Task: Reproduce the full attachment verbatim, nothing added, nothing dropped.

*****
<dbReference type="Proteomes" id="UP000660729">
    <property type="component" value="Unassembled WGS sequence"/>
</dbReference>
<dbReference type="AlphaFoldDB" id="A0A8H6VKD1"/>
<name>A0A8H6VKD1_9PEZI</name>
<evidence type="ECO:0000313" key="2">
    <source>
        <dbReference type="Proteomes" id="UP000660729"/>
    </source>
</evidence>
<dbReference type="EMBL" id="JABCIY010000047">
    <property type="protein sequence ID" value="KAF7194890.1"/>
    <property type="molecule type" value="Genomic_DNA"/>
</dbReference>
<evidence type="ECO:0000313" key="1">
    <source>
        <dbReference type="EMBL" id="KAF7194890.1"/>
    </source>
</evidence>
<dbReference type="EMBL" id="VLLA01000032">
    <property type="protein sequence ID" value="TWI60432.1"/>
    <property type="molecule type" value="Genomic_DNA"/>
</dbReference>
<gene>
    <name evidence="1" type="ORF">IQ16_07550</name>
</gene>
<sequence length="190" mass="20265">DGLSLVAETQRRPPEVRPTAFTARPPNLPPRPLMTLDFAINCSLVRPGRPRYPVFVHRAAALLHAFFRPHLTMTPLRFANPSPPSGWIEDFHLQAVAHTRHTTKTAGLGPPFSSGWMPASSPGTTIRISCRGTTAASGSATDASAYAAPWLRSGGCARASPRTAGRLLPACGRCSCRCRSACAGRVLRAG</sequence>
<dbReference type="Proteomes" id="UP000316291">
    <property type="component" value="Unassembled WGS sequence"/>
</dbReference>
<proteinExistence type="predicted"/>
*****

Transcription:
<dbReference type="Proteomes" id="UP000660729">
    <property type="component" value="Unassembled WGS sequence"/>
</dbReference>
<dbReference type="AlphaFoldDB" id="A0A8H6VKD1"/>
<name>A0A8H6VKD1_9PEZI</name>
<evidence type="ECO:0000313" key="2">
    <source>
        <dbReference type="Proteomes" id="UP000660729"/>
    </source>
</evidence>
<dbReference type="EMBL" id="JABCIY010000047">
    <property type="protein sequence ID" value="KAF7194890.1"/>
    <property type="molecule type" value="Genomic_DNA"/>
</dbReference>
<evidence type="ECO:0000313" key="1">
    <source>
        <dbReference type="EMBL" id="KAF7194890.1"/>
    </source>
</evidence>
<dbReference type="EMBL" id="VLLA01000032">
    <property type="protein sequence ID" value="TWI60432.1"/>
    <property type="molecule type" value="Genomic_DNA"/>
</dbReference>
<gene>
    <name evidence="1" type="ORF">IQ16_07550</name>
</gene>
<sequence length="190" mass="20265">DGLSLVAETQRRPPEVRPTAFTARPPNLPPRPLMTLDFAINCSLVRPGRPRYPVFVHRAAALLHAFFRPHLTMTPLRFANPSPPSGWIEDFHLQAVAHTRHTTKTAGLGPPFSSGWMPASSPGTTIRISCRGTTAASGSATDASAYAAPWLRSGGCARASPRTAGRLLPACGRCSCRCRSACAGRVLRAG</sequence>
<dbReference type="Proteomes" id="UP000316291">
    <property type="component" value="Unassembled WGS sequence"/>
</dbReference>
<proteinExistence type="predicted"/>